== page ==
Electrical vehicle manufacturer Tesla has revealed plans to press forward with autonomous features and branch into car sharing.

In a blog post on the company’s website, founder Elon Musk unveiled his second ‘Master Plan’.

The company announced intentions to continue development of the software for its Autopilot feature, boosting the capacity for autonomous driving.

This comes just months after a fatal car accident involving a driver using Autopilot mode saw Tesla face calls to disable the feature.

“It would make no more sense to disable Tesla’s Autopilot, as some have called for, than it would to disable autopilot in aircraft,” Musk argued.

Musk used the argument that autonomous driving generally caused fewer accidents to explain Tesla’s continued push towards it.

“When used correctly, it is already significantly safer than a person driving by themselves and it would therefore be morally reprehensible to delay release simply for fear of bad press,” added Musk.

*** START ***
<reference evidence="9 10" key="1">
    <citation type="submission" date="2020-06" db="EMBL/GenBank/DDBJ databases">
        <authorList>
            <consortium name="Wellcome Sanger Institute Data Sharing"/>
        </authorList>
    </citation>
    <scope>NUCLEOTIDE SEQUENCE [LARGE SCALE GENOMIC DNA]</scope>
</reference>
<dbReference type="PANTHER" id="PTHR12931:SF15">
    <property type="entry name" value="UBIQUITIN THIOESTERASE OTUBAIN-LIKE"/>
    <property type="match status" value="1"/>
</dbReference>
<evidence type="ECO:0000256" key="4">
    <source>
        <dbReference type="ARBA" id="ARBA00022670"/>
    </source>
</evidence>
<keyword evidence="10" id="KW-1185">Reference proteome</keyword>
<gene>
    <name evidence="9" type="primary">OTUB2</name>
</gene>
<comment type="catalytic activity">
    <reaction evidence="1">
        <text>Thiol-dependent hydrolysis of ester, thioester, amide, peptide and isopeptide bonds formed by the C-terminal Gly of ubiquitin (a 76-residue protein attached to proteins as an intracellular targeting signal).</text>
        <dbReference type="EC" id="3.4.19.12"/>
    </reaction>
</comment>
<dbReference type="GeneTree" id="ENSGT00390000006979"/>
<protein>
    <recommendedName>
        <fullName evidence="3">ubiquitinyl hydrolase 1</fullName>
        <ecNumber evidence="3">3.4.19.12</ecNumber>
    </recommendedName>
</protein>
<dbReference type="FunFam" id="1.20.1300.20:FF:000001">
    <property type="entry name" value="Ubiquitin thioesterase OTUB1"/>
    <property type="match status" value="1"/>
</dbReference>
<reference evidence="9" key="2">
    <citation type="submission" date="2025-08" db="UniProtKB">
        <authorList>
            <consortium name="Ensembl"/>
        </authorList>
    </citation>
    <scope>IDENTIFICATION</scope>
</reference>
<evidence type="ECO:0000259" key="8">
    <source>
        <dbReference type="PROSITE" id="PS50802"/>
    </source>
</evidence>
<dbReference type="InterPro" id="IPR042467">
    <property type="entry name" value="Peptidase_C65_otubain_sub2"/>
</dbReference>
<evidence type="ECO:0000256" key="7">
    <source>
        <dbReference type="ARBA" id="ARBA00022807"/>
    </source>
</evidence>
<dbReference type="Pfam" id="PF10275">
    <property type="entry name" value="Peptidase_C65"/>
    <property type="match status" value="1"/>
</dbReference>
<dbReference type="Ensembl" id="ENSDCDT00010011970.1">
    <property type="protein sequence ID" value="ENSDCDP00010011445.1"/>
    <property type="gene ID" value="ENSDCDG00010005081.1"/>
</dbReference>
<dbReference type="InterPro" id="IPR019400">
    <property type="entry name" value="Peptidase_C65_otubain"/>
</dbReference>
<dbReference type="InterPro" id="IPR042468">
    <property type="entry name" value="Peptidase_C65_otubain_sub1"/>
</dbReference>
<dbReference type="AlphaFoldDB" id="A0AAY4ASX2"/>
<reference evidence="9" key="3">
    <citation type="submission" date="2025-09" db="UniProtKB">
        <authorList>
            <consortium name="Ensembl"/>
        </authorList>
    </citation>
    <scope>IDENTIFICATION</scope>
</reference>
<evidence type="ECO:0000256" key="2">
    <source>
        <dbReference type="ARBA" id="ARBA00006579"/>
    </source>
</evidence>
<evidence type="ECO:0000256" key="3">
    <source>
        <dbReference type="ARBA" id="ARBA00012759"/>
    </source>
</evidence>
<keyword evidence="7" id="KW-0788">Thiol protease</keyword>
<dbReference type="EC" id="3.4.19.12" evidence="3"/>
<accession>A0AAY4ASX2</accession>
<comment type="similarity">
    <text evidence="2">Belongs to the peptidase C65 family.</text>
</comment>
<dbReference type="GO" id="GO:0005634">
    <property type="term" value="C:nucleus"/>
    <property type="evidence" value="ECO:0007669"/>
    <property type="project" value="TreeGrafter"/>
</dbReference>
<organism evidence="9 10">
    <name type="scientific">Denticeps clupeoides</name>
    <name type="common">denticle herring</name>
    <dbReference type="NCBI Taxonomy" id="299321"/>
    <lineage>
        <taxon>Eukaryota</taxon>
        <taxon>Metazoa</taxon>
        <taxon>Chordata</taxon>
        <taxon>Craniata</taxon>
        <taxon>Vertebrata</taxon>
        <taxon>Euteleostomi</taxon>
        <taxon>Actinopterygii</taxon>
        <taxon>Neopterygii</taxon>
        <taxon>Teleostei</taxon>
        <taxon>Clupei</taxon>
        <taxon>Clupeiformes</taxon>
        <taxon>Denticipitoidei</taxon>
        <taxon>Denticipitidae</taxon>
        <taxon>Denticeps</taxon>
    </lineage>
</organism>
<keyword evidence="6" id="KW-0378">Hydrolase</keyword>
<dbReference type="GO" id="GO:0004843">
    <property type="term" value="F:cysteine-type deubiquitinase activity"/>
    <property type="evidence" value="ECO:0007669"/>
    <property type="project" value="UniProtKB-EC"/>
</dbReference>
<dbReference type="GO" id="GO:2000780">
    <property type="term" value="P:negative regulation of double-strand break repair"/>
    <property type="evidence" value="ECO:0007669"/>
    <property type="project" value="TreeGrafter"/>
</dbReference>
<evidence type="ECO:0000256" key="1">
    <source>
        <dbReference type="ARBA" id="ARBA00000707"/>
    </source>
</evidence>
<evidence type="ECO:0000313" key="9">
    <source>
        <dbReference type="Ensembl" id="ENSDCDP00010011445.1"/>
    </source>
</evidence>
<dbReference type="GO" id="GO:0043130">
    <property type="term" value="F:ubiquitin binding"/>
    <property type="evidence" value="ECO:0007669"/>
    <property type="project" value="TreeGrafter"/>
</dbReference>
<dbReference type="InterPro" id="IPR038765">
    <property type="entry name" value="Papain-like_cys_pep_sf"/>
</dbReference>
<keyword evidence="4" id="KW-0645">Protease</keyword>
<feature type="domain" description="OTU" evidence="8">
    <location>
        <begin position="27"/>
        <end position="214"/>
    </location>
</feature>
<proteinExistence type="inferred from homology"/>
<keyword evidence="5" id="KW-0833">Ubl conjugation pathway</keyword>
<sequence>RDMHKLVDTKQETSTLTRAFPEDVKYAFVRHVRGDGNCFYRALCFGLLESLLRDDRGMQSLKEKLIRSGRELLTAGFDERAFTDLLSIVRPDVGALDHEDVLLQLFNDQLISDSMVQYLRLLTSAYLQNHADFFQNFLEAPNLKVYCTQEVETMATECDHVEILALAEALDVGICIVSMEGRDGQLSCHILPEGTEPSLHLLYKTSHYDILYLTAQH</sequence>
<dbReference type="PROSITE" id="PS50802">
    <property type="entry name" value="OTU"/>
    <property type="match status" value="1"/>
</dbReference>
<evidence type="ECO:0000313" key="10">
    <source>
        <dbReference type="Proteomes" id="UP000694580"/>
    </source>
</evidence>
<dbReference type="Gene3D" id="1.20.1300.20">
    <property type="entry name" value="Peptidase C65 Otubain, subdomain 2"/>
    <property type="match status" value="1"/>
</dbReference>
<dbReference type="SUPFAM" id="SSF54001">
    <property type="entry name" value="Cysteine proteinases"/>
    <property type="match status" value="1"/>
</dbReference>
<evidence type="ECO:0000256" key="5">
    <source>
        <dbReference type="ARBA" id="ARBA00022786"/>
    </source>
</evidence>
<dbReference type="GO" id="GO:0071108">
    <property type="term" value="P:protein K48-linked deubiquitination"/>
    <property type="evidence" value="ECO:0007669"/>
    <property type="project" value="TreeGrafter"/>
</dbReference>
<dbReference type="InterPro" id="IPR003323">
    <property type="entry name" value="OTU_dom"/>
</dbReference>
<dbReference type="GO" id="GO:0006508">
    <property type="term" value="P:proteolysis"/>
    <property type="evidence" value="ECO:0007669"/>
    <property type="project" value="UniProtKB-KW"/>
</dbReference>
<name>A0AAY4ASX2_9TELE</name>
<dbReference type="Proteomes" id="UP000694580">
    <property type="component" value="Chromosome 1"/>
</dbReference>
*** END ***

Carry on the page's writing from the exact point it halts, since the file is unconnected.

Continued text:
The company plans to develop self-driving to a level where it is 10 times safer than manual through what it terms “massive fleet learning.”

Tesla also announced that it will enter the car sharing market once autonomous driving has been approved.

The company would allow vehicles to be summoned from remote distances, and create a shared fleet of Tesla cars on standby to be used by members of the car sharing scheme.

In addition, Tesla owners will be able to sign up their cars to the scheme, and receive payment for usage.

“You will also be able to add your car to the Tesla shared fleet just by tapping a button on the Tesla phone app and have it generate income for you while you’re at work or on vacation,” Musk writes.

“In cities where demand exceeds the supply of customer-owned cars, Tesla will operate its own fleet, ensuring you can always hail a ride from us no matter where you are.”

Tesla also announced they would work to create solar roofs with integrated battery storage, and expand the product line to address all major segments of the car market.